Blog ZeroEx

Bear Blog one month later

Last updated 11 May, 2021

I've used Bear for a month now. I originally gave it a try because I was looking to switch away from WordPress. Don't get me wrong: WordPress is pretty good. However, I've always felt that my WordPress blog was a little much in terms of visuals. WordPress is – like many websites – hamburger menus, fat JavaScript libraries, and fancy background images. I wanted something simpler and closer to the bare necessities (Motherfucking Website [📦] comes to mind).

Thus, I went to AlternativeTo [📦] and after some scrolling found Bear, and it looked pretty much like what I had in mind, so I gave it a try.

I'm quite pleased with that choice. This feels like something fresh. Perhaps ironically it's not because of what Bear has but because of what it doesn't have; no heavy CSS, no trackers, no dependency on scripts that offs the website should JavaScript be disabled, no cluttered design, no hijacking the reader's scrollbar. Bear has what's needed and almost nothing else.

I digress; this is not a rant about website design, and I don't look down on anyone who likes more fancy and visually stimulating websites.

Bear is simple to use and very scaled down. The post editor is a simple editable text box with Markdown support; a far cry from WordPress' bespoke "block editor". A criticism that could be made is that you pretty much lose the ability to make use of the semantics offered by HTML5 unless you're prepared to be heavy-handed in inferring what an author's intentions are when, say, adding bold or italic text. This might seem inconsequential but the semantics are useful for accessibility purposes.

Some customisation is offered: linking to CSS files and defining inline CSS. This is pretty neat and let's all websites have their own look while maintaining consistency in layout. An emoji can be set as the favicon, but I wish there was support for 1) emoji which are defined as sequences of two or more codepoints; 2) images as favicons. I can see why the latter is not supported: it eliminates the need to host images (the emoji are from the open source "twemoji" set and are pulled down on the fly). However, I think the option to link to an image to use as the favicon should be offered.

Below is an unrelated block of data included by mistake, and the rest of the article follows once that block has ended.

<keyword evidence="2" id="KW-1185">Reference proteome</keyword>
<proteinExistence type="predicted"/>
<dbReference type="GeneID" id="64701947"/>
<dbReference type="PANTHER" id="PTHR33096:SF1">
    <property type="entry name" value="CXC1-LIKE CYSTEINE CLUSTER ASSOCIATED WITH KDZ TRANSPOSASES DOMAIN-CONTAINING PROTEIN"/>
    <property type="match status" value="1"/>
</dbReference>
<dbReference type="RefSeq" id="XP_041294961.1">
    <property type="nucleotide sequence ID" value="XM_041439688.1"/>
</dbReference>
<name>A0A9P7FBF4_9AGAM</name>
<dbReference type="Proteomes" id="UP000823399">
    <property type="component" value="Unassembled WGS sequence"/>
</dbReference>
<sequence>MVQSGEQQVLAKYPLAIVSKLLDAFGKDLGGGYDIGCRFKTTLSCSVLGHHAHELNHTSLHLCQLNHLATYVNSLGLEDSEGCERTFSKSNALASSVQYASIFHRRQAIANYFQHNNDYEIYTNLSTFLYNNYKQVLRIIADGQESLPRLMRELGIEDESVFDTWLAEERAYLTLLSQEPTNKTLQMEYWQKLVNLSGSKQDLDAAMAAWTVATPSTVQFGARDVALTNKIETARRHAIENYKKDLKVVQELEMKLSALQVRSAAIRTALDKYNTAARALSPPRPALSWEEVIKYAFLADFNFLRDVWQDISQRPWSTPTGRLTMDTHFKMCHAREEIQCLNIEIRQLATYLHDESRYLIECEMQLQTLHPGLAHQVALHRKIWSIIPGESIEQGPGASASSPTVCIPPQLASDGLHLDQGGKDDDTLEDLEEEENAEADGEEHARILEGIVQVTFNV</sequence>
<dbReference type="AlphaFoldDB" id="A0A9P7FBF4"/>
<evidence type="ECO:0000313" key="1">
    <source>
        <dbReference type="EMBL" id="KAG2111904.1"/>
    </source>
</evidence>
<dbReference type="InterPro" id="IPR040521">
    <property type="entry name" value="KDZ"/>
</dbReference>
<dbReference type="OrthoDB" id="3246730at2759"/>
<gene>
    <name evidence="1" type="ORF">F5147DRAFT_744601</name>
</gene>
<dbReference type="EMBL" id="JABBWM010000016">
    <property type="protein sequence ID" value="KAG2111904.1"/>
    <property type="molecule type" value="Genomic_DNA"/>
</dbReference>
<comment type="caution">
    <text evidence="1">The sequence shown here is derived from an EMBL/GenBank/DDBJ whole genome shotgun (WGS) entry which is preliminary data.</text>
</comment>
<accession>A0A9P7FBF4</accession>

Reading Bear blogs is quite pleasant as, again, there's no visual clutter. The "Discovery" feed is alright and I browse the "New" section every day. There's also transparency regarding the algorithm used to determine "Top" posts, which I appreciate.

There actually is a way of following blogs: all Bear sites have a built-in RSS feed (available at the /feed, e.g. I didn't even know it was an option since it isn't prominently displayed anywhere from what I can tell. However, if you an RSS reader you can subscribe to Bear blogs that way. A built-in subscription feature and promotion of the RSS feed would be nice. For now I'll note the ability to subscribe to my blog on the home page.

To summarise: on the whole I'm positive about Bear as a blogging platform. It does have its share of things which I feel are missing, but its simplicity is quite appealing. If you just want a lightweight blog-site I wholeheartedly recommend it.

[🔗] The future of Blog ZeroEx

I've tried using Bear for a month now and I've found it to be a pleasant experience, and I intend to continue using it. I have a couple of posts which are ready to be put up in May: a post about how I don't drink coffee and of course the Swedish translation of the Communist Manifesto, which will be published tomorrow on the International Workers Day.

I haven't been too consistent with publishing dates, but I will try to have something up every week on Tuesday. For now it's goodbye and see you on the 1st of May.

#review #meta

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